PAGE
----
Sunday, February 21, 2010

Organization Development Network Brief gets me thinking about the fall of the Berlin Wall

Peter Norlin, Executive Director of the OD Network wrote a piece back in October 2009 (as you can tell by my flurry of posts, I'm clearing out my "to blog" box with this first weekend of relative calm in quite a while).

While it had a larger focus of the walls that OD practitioners put up, I sidetracked on the introductory piece which I paste here:

OD Network Briefs, October 2009

News from the Organization Development Network

Snarling, stinking, snapping his fore-fangs,
out of the woods, wild waste beyond woods,
comes beast, comes brute, carnivorous, ravenous,
but before him--and oh, we were saved--rose our wall.

Violent, fearsome, with invulnerable helmet and shield,
Comes antagonist, foe, furious, pitiless, lethal,
axe-men behind him chanting their cuneiform curse,
but before him--and oh, saved again--loomed our wall.

So we raised ever more walls, even walls
that might fail: Jericho shucked from its ramparts,
men, women, old, young, all slaughtered.
What did it matter? We believed still in our wall.

Then the inspiration to build walls facing in!
Reservation, concentration camp, ghetto,
finally whole countries walled in, and saved were we
from traitors who'd dare wish to flee our within.

That such walls fail, too, fall, too? No matter.
Only raise more. That all walls, facing out or in,
fail, fall, leaving fossils of lives in numb rubble?
No matter. Raise more. Only raise more.

C.K. Williams, "Wall."

Williams, a Pulitzer Prize-, National Book Award-winning poet, wrote this chilling verse to commemorate the 20th anniversary of the fall of the Berlin Wall on November 9, 1989, an event whose images and implications reverberated quickly around the world. In Willams's short review of the history of human wall-building, however, it's clear that he doesn't believe that, as a familiar solution to terror, hubris, or xenophobia, we're probably done with walls. Consider, as an example, our own trust in the wall we've been erecting on the U.S./Mexican border, designed to discourage illegal immigration and drug trafficking.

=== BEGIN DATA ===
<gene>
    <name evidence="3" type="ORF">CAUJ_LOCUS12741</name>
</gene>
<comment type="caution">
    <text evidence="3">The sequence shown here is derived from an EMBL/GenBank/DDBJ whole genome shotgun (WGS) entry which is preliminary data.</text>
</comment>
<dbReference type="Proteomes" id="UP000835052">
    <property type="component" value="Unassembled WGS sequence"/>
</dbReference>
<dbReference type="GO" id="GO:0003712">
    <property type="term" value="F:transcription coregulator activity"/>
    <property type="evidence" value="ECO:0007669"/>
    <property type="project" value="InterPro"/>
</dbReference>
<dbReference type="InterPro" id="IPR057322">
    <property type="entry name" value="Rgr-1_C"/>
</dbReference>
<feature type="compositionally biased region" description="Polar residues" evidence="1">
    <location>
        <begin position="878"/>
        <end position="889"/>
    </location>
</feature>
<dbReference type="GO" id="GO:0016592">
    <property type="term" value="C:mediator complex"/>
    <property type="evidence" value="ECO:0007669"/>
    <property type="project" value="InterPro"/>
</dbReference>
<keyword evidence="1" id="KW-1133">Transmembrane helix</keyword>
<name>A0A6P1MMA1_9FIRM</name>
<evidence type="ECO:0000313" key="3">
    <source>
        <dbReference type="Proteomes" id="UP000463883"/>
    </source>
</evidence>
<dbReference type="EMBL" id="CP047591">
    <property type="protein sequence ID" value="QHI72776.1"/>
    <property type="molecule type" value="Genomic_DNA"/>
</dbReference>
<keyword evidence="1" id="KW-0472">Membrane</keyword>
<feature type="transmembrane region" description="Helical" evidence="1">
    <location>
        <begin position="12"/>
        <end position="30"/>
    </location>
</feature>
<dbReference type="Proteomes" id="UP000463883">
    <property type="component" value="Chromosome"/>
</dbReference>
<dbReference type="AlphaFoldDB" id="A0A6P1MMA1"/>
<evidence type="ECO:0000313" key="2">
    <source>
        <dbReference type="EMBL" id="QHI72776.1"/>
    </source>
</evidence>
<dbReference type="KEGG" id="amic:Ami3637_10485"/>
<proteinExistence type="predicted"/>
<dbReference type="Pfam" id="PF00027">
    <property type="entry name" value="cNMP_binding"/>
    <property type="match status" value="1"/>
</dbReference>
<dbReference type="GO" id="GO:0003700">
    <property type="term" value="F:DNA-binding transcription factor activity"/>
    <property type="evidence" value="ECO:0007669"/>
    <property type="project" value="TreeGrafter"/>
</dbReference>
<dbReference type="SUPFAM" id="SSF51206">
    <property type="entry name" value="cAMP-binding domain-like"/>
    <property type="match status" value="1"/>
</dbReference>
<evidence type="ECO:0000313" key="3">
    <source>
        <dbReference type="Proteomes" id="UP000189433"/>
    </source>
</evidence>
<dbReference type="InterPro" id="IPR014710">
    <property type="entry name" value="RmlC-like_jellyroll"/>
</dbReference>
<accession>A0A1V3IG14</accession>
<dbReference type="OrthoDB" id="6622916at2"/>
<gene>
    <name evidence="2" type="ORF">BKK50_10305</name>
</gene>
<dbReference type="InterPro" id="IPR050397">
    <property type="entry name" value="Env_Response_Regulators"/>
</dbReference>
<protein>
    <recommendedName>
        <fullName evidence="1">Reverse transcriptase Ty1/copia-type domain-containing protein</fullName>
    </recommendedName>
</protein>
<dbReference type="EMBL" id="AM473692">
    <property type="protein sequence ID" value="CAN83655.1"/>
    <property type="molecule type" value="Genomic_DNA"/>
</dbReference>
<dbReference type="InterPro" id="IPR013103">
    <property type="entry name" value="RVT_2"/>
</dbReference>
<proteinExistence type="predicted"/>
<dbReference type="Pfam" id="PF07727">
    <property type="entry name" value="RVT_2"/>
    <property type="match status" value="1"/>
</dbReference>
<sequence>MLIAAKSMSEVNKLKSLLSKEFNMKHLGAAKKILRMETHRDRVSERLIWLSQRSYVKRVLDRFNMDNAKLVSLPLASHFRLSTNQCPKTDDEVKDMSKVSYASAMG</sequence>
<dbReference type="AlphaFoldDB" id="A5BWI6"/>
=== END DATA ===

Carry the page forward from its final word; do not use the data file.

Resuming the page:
While I have nothing other than my increasingly-unreliable memory of world history as support, the poet's position--that we've obviously never learned any lessons about walls--seems persuasive. Despite a long, comprehensive documentation of their failure, it seems that we somehow believe--no, we know--that our best defense in this difficult situation would clearly be . . . a wall! Such a choice sadly, certainly exposes our inability to think systemically. Clearly, we're drawn to walls intuitively, even though they don't work, because we believe they should work. So what a dramatic symbol of the aspirations and limitations of the human mind walls turn out to be.

I didn't really have any deeper thoughts than those offered by the poet or the executive director. I thought at a more personal level about where I was and what I was doing when the Berlin Wall fell. I was living in France serving as a missionary. I actually didn't even learn about the wall fall until a few weeks after it happened when we caught glimpses of it on the news at someone's house. The work in which I was engaged, and the conditions we imposed on ourselves to increase our effectiveness were walls to my even hearing about the event and its implications. It reminds me a bit now of the pleasant isolation I enjoyed while we were living in Hawaii as I filled a visiting faculty position at BYU-Hawaii. News events did not really have to be very timely in some respect- whether things happening on the mainland happened a week ago or yesterday had little impact in our day to day life- completely disconnected. Walls of focused work, blocking out the outside, or walls of geography, separation by distance.
In any case, a bit of an interesting exercise to think of the walls erected of various kinds, and their implications for us at work, home, etc.

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